After being awakened, he and the forty others chosen for the trip were moved to a holding area where they were processed out and prepared to board a bus for the journey to Oakdale.
With wrists in handcuffs, ankles in leg chains and both of these secured to another chain that circled each prisoner’s waist, they were finally loaded onto a prison bus at around 4:30 a.m., each man carrying a bagged meal for the trip which consisted of four slices of bread, two slices of meat, two slices of cheese, a small bag of chips and a drink. This would be their only sustenance until their arrival in Oakdale at around 3:30 p.m.
When they finally arrived, I imagine that Alan saw pretty much the same thing that I had as the prison came into view, although the glass in the bus windows had wire running through it and there were metal bars bolted to the outside. I, on the other hand, had the unobstructed view of the window of my brother’s car.
Still, the day he arrived was gloriously sunny and the razor wire along the top of the high chain link fences glittered in a way that was somehow appealing to the eye yet incredibly frightening at the same time.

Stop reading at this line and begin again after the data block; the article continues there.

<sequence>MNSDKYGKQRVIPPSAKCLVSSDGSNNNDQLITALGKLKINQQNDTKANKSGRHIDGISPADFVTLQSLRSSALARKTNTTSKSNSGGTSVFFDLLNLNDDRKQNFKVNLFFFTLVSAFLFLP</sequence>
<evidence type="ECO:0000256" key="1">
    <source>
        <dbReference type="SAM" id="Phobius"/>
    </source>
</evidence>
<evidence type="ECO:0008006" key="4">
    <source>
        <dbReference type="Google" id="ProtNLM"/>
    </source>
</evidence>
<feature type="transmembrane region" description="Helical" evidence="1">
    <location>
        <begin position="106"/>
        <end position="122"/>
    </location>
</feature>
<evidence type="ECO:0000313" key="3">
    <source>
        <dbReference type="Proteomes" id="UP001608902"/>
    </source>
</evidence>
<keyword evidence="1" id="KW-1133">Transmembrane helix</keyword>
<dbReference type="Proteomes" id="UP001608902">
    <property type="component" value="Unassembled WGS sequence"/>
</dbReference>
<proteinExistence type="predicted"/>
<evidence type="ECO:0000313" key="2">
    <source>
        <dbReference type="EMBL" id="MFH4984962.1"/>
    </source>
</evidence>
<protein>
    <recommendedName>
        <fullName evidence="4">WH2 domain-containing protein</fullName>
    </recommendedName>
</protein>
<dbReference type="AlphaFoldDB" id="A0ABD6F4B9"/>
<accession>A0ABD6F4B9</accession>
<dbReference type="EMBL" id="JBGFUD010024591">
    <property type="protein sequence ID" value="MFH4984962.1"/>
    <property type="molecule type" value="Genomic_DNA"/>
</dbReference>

All of the hours spent sitting on the hard plastic seats of the bus, still wearing all of those chains, probably made even that sight perversely welcome as the senses perked up with the knowledge that the tedious discomfort of the bus ride was almost at an end.
Once the bus was securely inside the enclosure built to receive it, the inmates were led off and into the facility where they were unchained and placed in the holding cell.
Undoubtedly the sensation of movement stayed with Alan and the others and they remained numb and dazed as they were all processed into their strange new community.
After four more hours of waiting, having been given another bagged meal similar to that given in OKe, having been given a bedroll and a bag of toiletries, Alan and the others were led off toward the housing units. Our unit was first, so Alan and a few others were dropped off here. It was late for new arrivals, the time being around 7: 30 p.m. or so.
Alan entered the place he was assigned to live tired, dazed and apprehensive. He had not had a stellar day to this point, to say the least, but it was going to have to get considerably worse before it would get better.
. . . . To be continued